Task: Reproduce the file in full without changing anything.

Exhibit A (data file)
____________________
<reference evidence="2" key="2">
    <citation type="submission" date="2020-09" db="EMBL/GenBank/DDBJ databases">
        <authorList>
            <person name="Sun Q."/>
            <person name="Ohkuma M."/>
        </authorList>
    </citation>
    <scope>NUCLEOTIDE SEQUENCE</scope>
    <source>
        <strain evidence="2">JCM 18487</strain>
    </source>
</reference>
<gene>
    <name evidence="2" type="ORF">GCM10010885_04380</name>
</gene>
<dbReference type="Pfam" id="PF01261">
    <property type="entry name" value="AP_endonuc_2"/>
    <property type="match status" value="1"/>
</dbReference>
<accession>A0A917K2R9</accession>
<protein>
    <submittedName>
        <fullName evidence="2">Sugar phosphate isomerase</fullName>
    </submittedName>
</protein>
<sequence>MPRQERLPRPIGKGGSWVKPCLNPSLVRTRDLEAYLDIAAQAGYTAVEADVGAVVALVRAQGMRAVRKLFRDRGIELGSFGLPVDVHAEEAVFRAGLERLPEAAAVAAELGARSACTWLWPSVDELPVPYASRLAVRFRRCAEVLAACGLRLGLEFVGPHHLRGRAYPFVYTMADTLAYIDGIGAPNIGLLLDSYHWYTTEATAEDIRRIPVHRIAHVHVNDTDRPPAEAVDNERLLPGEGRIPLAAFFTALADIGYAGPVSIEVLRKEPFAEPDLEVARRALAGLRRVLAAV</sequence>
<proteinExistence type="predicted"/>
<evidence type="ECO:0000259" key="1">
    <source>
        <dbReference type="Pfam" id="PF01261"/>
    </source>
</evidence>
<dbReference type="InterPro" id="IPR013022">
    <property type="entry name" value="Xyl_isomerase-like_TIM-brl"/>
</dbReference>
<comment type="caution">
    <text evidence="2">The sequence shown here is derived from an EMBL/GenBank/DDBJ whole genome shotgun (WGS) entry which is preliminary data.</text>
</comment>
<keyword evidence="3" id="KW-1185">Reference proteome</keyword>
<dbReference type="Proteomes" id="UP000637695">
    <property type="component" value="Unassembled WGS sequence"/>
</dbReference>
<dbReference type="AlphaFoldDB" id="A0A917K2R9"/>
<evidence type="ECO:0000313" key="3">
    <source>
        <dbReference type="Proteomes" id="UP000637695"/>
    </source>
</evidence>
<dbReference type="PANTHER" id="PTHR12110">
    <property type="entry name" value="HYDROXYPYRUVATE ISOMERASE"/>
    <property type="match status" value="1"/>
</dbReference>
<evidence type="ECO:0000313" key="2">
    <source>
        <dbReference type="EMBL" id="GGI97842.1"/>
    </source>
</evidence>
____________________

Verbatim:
<reference evidence="2" key="2">
    <citation type="submission" date="2020-09" db="EMBL/GenBank/DDBJ databases">
        <authorList>
            <person name="Sun Q."/>
            <person name="Ohkuma M."/>
        </authorList>
    </citation>
    <scope>NUCLEOTIDE SEQUENCE</scope>
    <source>
        <strain evidence="2">JCM 18487</strain>
    </source>
</reference>
<gene>
    <name evidence="2" type="ORF">GCM10010885_04380</name>
</gene>
<dbReference type="Pfam" id="PF01261">
    <property type="entry name" value="AP_endonuc_2"/>
    <property type="match status" value="1"/>
</dbReference>
<accession>A0A917K2R9</accession>
<protein>
    <submittedName>
        <fullName evidence="2">Sugar phosphate isomerase</fullName>
    </submittedName>
</protein>
<sequence>MPRQERLPRPIGKGGSWVKPCLNPSLVRTRDLEAYLDIAAQAGYTAVEADVGAVVALVRAQGMRAVRKLFRDRGIELGSFGLPVDVHAEEAVFRAGLERLPEAAAVAAELGARSACTWLWPSVDELPVPYASRLAVRFRRCAEVLAACGLRLGLEFVGPHHLRGRAYPFVYTMADTLAYIDGIGAPNIGLLLDSYHWYTTEATAEDIRRIPVHRIAHVHVNDTDRPPAEAVDNERLLPGEGRIPLAAFFTALADIGYAGPVSIEVLRKEPFAEPDLEVARRALAGLRRVLAAV</sequence>
<proteinExistence type="predicted"/>
<evidence type="ECO:0000259" key="1">
    <source>
        <dbReference type="Pfam" id="PF01261"/>
    </source>
</evidence>
<dbReference type="InterPro" id="IPR013022">
    <property type="entry name" value="Xyl_isomerase-like_TIM-brl"/>
</dbReference>
<comment type="caution">
    <text evidence="2">The sequence shown here is derived from an EMBL/GenBank/DDBJ whole genome shotgun (WGS) entry which is preliminary data.</text>
</comment>
<keyword evidence="3" id="KW-1185">Reference proteome</keyword>
<dbReference type="Proteomes" id="UP000637695">
    <property type="component" value="Unassembled WGS sequence"/>
</dbReference>
<dbReference type="AlphaFoldDB" id="A0A917K2R9"/>
<evidence type="ECO:0000313" key="3">
    <source>
        <dbReference type="Proteomes" id="UP000637695"/>
    </source>
</evidence>
<dbReference type="PANTHER" id="PTHR12110">
    <property type="entry name" value="HYDROXYPYRUVATE ISOMERASE"/>
    <property type="match status" value="1"/>
</dbReference>
<evidence type="ECO:0000313" key="2">
    <source>
        <dbReference type="EMBL" id="GGI97842.1"/>
    </source>
</evidence>